Methods
Van der Waals structures
MoS_{2} bulk crystals are bought from 2D semiconductors (website: http://www.2dsemiconductors.com/), and the hBN sources (grade A1) are bought from HQ graphene (website: http://www.hqgraphene.com/). To fabricate van der Waals heterostructures, a selected MoS_{2} sample is picked from the SiO_{2}/Si substrate by a thin hBN flake (5–15 nm thick) on PMMA (950 A7, 500 nm) via van der Waals interactions. The hBN/MoS_{2} flake is then transferred onto a fresh thick hBN flake lying on another SiO_{2}/Si substrate, to form a BNMoS_{2}BN heterostructure (step 1 in Supplementary Fig. 1).
Layer numbers and stacking orders
To determine the number of layers for a MoS_{2} sample, we carried out microRaman and photoluminescence measurements before making a device (Supplementary Fig. 14). We also took crosssectional STEM (JEOL JEMARM200F Cscorrected TEM, operating at 60 kV) images after the electronic measurement. The STEM image can clearly determine the number of MoS_{2} layers (Supplementary Fig. 14) and distinguishes the 2H stacking order from other stacking orders such as 1T and 3R (Supplementary Fig. 15).
Selective etching process
A hard mask is patterned on the heterostructure by the standard ebeam lithography technique using PMMA (step 2 in Supplementary Fig. 1). The exposed top BN layer and MoS_{2} are then etched via reactive ion etching (RIE), forming a Hall bar geometry (steps 3 & 4 in Supplementary Fig. 1). Then a secondround ebeam lithography and RIE is carried out to expose the MoS_{2} layer (steps 5 & 6 in Supplementary Fig. 1). The electrodes are then patterned by a thirdround ebeam lithography followed by a standard ebeam evaporation (steps 7 & 8 in Supplementary Fig. 1). To access the conduction band edges of MoS_{2}, we choose Titanium as the contact metal, as the work function of Titanium (∼4.3 eV) matches the bandedge energy of MoS_{2} (∼4.0–4.4 eV depending on the layer numbers).
Electronic measurement
The I–V curves are measured by Keithley 6430. Other transport measurements are carried out by using: (i) lowfrequency lockin technique (SR 830 with SR550 as the preamplifier and DS 360 as the function generator, or (ii) Keithley 6430 source meter (>10^{16} Ω input resistance on voltage measurements). The cryogenic system provides stable temperatures ranging from 1.4 to 300 K. A detailed discussion of the nonlocal measurement is presented in Supplementary Fig. 6.
Data availability
The authors declare that the major data supporting the findings of this study are available within the paper and its Supplementary Information. Extra data are available from the authors upon reasonable request.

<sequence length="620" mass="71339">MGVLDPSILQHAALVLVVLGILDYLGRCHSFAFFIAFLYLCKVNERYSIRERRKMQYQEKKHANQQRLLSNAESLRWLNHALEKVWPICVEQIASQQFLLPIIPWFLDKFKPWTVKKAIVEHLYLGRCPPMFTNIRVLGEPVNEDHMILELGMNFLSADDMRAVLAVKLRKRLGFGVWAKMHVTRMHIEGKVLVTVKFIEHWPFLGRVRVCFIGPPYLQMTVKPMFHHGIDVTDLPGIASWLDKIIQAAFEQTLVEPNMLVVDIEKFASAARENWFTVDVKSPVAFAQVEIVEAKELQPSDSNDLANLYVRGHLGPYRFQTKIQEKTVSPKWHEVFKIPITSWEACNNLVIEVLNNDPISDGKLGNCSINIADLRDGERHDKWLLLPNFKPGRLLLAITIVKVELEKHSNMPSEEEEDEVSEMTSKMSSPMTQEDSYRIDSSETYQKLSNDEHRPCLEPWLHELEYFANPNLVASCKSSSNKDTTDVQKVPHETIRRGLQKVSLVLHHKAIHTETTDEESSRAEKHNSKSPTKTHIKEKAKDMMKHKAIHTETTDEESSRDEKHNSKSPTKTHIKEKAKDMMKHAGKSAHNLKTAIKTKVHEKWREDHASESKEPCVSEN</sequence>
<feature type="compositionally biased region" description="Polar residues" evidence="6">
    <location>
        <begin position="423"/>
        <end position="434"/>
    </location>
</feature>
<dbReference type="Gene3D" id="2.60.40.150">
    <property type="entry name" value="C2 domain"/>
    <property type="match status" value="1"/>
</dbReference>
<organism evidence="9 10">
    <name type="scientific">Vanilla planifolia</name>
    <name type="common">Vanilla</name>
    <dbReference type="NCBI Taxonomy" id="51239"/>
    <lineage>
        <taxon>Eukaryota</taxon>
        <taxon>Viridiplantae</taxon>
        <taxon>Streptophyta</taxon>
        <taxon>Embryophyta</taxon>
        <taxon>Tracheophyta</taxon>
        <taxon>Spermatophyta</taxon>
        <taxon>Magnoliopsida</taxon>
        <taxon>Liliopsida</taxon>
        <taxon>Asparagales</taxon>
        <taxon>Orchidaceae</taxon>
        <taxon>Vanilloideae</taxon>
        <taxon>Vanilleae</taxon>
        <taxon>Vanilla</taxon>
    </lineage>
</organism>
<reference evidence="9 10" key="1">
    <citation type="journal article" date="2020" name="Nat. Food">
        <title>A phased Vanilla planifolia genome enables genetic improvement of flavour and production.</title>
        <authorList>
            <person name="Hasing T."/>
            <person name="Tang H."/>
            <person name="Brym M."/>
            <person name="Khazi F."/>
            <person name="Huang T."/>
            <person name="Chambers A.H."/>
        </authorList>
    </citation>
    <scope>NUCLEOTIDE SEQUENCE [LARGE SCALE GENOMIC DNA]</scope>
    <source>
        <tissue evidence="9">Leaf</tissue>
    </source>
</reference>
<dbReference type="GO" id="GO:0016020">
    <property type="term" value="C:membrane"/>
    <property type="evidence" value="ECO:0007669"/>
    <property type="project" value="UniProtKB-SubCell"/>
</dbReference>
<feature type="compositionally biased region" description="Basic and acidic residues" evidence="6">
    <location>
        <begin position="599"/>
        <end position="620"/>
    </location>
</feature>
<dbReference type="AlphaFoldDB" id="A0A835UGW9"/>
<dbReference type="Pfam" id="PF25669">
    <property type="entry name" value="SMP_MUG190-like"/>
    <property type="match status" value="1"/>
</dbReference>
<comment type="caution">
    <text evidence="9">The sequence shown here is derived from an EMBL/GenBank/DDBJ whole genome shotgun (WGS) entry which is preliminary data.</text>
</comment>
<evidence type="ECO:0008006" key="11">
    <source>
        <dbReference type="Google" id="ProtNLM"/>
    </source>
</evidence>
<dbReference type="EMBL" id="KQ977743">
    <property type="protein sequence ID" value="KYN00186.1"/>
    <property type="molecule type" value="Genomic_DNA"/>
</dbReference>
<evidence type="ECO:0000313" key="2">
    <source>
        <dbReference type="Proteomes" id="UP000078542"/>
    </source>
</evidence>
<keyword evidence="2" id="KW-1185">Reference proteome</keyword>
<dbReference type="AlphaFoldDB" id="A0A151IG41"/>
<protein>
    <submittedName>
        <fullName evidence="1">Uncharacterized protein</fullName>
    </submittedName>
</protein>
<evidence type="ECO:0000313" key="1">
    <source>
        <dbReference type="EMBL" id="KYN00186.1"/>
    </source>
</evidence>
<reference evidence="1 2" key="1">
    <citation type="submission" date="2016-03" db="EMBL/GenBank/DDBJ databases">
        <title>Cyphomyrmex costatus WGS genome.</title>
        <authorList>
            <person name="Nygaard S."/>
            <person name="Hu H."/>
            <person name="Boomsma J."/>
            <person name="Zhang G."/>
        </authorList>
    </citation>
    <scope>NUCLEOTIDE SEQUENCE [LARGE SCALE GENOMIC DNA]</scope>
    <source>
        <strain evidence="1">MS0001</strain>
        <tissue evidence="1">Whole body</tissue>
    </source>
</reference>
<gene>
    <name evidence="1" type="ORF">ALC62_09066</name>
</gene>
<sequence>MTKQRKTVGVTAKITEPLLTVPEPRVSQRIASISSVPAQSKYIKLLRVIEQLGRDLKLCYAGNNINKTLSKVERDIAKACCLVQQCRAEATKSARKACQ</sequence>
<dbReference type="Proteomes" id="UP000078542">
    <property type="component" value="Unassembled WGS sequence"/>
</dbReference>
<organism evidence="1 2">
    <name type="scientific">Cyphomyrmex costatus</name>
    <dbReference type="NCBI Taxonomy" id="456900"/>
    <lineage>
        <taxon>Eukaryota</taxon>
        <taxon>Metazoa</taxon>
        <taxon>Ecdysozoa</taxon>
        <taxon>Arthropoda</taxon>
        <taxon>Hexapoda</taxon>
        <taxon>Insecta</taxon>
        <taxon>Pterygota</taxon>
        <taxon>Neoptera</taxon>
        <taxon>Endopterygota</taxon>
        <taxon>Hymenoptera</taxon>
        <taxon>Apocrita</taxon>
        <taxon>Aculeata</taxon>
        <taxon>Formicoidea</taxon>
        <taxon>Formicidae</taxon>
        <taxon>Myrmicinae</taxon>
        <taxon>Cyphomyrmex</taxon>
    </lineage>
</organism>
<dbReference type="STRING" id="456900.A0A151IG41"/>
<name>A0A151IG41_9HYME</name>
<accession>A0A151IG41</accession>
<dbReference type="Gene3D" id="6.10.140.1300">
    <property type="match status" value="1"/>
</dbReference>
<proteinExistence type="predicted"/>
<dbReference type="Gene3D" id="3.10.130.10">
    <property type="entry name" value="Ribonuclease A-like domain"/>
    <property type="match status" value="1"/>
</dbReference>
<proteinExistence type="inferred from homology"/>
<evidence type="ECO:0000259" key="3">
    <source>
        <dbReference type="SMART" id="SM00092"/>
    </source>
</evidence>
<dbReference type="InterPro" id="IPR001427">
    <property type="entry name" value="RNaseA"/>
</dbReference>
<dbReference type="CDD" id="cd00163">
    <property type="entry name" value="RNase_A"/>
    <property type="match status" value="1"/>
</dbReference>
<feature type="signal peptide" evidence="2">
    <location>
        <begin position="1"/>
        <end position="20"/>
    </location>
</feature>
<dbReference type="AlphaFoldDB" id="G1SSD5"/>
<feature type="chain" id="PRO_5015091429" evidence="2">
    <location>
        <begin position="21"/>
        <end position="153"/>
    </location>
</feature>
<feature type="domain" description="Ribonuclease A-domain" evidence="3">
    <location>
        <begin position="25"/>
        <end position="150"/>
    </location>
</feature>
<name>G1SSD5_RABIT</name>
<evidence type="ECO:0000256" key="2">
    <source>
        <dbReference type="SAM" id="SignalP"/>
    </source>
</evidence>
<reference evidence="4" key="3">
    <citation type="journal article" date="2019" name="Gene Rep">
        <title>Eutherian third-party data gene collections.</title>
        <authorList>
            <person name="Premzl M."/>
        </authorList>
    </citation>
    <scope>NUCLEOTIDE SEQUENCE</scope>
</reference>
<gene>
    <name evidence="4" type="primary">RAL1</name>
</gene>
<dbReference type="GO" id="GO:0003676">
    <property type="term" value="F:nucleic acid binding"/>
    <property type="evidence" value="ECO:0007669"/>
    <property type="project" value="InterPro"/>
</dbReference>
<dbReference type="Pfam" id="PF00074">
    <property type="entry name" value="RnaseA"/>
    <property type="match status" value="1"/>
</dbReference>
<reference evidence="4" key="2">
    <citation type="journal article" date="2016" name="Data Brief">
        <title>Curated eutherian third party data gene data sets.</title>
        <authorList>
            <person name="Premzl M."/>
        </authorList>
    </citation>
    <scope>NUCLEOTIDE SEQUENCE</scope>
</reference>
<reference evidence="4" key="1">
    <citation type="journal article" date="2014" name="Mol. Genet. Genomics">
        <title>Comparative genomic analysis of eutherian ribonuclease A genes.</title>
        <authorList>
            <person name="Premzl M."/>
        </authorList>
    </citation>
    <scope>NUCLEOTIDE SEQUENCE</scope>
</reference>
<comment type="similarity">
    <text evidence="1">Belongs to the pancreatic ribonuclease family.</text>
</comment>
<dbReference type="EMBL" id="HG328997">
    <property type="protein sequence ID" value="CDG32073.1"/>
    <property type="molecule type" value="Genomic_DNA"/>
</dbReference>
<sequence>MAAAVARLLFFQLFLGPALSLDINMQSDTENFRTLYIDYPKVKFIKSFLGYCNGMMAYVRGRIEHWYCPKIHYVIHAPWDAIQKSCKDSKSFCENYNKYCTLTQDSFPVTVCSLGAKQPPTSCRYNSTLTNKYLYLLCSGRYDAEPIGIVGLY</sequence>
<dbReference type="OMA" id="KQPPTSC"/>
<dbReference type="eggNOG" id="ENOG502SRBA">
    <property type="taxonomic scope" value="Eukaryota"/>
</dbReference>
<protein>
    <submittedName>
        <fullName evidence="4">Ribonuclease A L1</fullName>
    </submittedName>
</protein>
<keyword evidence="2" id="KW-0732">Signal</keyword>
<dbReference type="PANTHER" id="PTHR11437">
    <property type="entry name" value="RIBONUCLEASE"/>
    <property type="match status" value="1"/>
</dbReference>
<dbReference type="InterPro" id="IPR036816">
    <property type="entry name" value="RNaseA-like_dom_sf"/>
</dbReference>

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Acknowledgements
We acknowledge the financial support from the Research Grants Council of Hong Kong (Project Nos. 16300717, 16302215, 16324216, C703617W, C602616W, and HKUST3/CRF13G), the Croucher Foundation, the Dr. Taichin Lo Foundation, the National Key R&D Program of China (with grant number 2017YFB0701600), US Army Research Office (under grant number W911NF1810416), and UTDallas Research Enhancement Funds. We acknowledge the technical support from Wing Ki Wong and the Raith–HKUST Nanotechnology Laboratory at MCPF. Z.W. acknowledges useful conversations with Danru Qu. F.Z. is grateful to Allan MacDonald, Joe Qiu, and Di Xiao for valuable discussions.
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Z.W. and N.W. conceived and designed the experiments. F.Z. provided the theoretical support. N.W. and F.Z. supervised the work. Z.W. fabricated the devices, performed the measurements, and analyzed the data with the help from M.H., J.L., T.H., L.A., Y.W., S.X., G.L., C.C. and K.T.L. X.C. carried out the STEM characterizations. G.B.L. computed the band structures and Berry curvatures. F.Z. and P.C. analyzed the band structures and Berry curvatures and provided theoretical explanations. Z.W., F.Z., B.T.Z. and N.W. wrote the manuscript with contributions from all authors.
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Wu, Z., Zhou, B.T., Cai, X. et al. Intrinsic valley Hall transport in atomically thin MoS_{2}. Nat Commun 10, 611 (2019). https://doi.org/10.1038/s41467019086299
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DOI: https://doi.org/10.1038/s41467019086299
Further reading

Effect of the Electrostatic Barrier on the Valley Polarization in a Graphene
Arabian Journal for Science and Engineering (2022)

ValleyDependent Electronic Transport in a GrapheneBased MagneticStrained Superlattice
Journal of Superconductivity and Novel Magnetism (2022)

Enhanced Valley Polarization in a MagneticStrained Graphene Under the Modulation of the Applied Bias
Journal of Superconductivity and Novel Magnetism (2021)

StrainControlled Valley Polarization in a Graphene Under the Modulation of a Realistic Magnetic Field
Journal of Superconductivity and Novel Magnetism (2021)